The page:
Opinions Fri, 27 Sep 2019
Some of us are not the least surprised to see some members of the opposition NDC vehemently ridiculing and dismissing the authenticity of the recent alleged coup plot.In fact, ever since the news spiralled through that some alleged conspiratorial plotters are conspiring to destabilise the ambience of the country, the NDC loyalists have been dismissing the veracity of the information, while contending vigorously that the arms and munitions found in the possession of the suspects cannot even ‘kill a rat’, let alone staging a coup d’état.
But the fact of the matter is that NDC faithful could not speak against a coup d’état as the party was born out of vicious coup d’états.
Mind you, there is widespread impression that NDC is synonymous with coup d’états and therefore the party loyalists feel uncomfortable to condemn such abhorrent action.
In fact, NDC was founded on the ideals of their coup making founder J. J. Rawlings (detailed in Article 6 of their party constitution which their founder Rawlings autographed with his blood).
Rightly so, the NDC loyalists would never agree with some of us for persistently analysing the current affairs through the lenses of the past.
But I am afraid we cannot make sense of the present happenings if we refused to take stock of the past events.
The story was told, somewhat vividly, that on June 4 1979, some mutinous army officers went into a conniption-fit, usurped the government of the day and unjustifiably released convicts and suspects from a lawful penitentiary, including the founder of the NDC, J. J. Rawlings.
If we stroll down memory lane, General I. K. Acheampong led a group of disgruntled army officers and deposed Prime Minister Dr Kofi Abrefa Busia’s government in 1972 and formed a government which they called The Supreme Military Council (SMC).
However, in 1978, General Acheampong was accused of economic mismanagement and forced to resign by a group of army officers led by General Akufo.
Subsequently, General Akufo and his other rabble-rousers rechristened the government as the Supreme Military Council 2 (SMC2).
A sequential account is given, though anecdotally, that the harsh living conditions at the time prompted a group of patriotic citizens to stand up against the injustices and demanded a democratic rule.
But before the country could reach a consensus on the question of civilian rule, a group of disgruntled junior army officers led by Flight Lieutenant Jerry John Rawlings failed in their insurrection against General Fred Akuffo’s regime on 15th May 1979, which led to the arrest and trial of Rawlings and his cohorts.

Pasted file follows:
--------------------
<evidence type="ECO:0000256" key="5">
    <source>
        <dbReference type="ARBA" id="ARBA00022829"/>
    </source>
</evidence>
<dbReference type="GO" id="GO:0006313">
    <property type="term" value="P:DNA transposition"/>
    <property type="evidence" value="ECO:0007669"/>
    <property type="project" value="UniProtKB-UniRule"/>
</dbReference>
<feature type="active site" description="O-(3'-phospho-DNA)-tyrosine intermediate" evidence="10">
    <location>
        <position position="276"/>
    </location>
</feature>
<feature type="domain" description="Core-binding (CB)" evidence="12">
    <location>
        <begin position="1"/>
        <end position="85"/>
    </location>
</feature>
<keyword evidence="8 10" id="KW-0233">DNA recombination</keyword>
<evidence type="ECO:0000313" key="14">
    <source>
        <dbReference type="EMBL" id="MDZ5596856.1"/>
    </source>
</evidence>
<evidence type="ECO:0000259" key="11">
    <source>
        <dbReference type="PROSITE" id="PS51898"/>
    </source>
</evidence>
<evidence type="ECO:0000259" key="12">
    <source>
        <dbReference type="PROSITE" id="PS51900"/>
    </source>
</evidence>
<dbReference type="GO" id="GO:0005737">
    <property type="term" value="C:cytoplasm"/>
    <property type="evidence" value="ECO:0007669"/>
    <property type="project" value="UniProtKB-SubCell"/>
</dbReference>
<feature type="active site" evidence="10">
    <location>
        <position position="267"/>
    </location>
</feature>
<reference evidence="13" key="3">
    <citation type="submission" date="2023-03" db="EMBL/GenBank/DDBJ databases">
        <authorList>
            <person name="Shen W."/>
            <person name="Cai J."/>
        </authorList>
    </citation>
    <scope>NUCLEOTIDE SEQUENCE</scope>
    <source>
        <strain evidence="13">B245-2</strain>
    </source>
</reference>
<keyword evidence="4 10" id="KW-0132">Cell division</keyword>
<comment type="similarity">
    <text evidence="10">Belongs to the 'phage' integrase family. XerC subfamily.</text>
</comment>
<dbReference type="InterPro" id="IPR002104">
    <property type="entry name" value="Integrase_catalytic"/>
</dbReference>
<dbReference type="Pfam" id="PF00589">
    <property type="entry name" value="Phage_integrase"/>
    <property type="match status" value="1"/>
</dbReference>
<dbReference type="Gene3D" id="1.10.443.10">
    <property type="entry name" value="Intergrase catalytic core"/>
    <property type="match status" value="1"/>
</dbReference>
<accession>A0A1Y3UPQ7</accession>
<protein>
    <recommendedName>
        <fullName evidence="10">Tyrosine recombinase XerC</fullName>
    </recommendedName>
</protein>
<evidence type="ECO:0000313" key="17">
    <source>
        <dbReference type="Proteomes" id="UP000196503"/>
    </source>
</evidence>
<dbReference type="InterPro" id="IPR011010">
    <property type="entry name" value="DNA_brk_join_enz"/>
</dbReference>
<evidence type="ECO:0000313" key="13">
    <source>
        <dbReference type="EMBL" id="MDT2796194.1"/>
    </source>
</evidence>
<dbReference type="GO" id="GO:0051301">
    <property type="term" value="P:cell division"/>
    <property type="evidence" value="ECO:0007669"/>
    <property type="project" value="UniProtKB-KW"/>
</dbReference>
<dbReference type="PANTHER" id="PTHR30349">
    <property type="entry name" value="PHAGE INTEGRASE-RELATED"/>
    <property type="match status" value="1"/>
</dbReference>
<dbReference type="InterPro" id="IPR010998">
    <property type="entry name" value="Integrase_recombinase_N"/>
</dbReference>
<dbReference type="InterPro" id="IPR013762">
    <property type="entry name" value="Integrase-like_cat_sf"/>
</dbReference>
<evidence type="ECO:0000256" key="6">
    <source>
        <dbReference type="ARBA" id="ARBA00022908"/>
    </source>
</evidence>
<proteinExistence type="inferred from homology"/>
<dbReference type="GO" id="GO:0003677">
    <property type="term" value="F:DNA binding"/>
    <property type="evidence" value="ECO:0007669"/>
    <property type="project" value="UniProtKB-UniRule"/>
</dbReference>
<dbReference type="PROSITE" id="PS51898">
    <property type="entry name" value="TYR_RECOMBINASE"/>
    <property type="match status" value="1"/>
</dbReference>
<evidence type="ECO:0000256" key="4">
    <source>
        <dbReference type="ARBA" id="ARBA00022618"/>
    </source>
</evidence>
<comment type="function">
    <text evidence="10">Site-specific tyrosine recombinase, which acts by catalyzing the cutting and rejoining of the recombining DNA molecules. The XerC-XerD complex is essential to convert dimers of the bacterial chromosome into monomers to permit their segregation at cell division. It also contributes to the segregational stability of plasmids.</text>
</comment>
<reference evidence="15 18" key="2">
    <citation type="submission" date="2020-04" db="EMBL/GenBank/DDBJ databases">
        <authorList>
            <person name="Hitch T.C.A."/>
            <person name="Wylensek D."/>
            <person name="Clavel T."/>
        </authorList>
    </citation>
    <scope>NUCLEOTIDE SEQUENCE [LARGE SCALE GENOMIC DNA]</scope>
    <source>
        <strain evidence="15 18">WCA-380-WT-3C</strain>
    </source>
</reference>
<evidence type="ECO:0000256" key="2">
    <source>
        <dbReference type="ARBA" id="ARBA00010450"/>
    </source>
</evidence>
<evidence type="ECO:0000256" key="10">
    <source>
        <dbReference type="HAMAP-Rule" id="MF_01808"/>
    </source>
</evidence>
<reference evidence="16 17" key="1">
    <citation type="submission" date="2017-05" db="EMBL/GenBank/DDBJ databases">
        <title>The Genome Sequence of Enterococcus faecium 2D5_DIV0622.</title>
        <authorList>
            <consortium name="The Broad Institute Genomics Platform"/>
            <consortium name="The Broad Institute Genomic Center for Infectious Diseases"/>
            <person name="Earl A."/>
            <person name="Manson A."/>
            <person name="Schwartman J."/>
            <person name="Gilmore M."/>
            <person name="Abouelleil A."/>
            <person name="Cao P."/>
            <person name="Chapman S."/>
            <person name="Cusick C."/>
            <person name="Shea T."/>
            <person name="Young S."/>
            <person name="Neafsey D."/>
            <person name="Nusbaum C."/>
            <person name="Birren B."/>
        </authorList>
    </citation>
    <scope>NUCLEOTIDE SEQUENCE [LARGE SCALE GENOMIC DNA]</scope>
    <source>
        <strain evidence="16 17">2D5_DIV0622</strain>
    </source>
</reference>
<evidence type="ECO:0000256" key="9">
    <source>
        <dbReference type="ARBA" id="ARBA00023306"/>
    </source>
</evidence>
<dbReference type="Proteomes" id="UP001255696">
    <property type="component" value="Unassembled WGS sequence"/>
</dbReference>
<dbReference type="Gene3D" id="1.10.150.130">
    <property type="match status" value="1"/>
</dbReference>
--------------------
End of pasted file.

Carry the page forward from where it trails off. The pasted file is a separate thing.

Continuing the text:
Nevertheless, the judicial process was halted prematurely by a group of soldiers sympathetic to Rawlings, who revolted on 4th June 1979.
The June 4, 1979, jailbreakers unabashedly released suspects and convicts from a lawful penitentiary, deposed the government of the day, and, gave uncountable innocent Ghanaians a hell in the process.
After unblushingly deposing General Akuffo and his Supreme Military Council (SMC 2) government, the stubbornly impenitent jailbreakers went ahead and formed their own government, which they called as the Armed Forces Revolutionary Council (AFRC) and appointed Flt. Rawlings as their chairman.
Rawlings and his minions vowed to lustrate the country of the rampant sleazes, corruption and social injustices which instigated their coup d’état.
So in their attempt to purge the country of the perceived injustices, they carried out what they termed “house cleaning exercise”,--they dealt with perceived offenders arbitrarily.
The mutinous jailbreakers proceeded with their intentions and callously exterminated prominent people including General Fred Akuffo, General Kutu Acheampong, General Akwasi Afrifa and many others.
After getting rid of individuals they viewed as a threat to their hidden agenda with an unabashed disgust, the jailbreaking cabals decided to conduct general elections for political parties in the same year-1979.
Following the successful election, Dr Hilla Limann and his People’s National Party (PNP) emerged victorious in 1979.
An account is given, though vividly, that the Limann government assumed office at a time when the economy was in deep crisis. The credit lines to the country had almost dried up and were blocked due to brutalities and confiscations at the harbours and other points of entry into Ghana by the coup making founders of the NDC.
However, the story was told, somewhat poignantly, that through careful negotiations, preparations and the implementation of pragmatic policies and programmes, the Limann government managed to arrest the economic challenges.
More importantly, commendable efforts were made to repay Ghana’s short-term debts, and, the Limann government demonstrated the ability to meet Ghana’s debt obligations.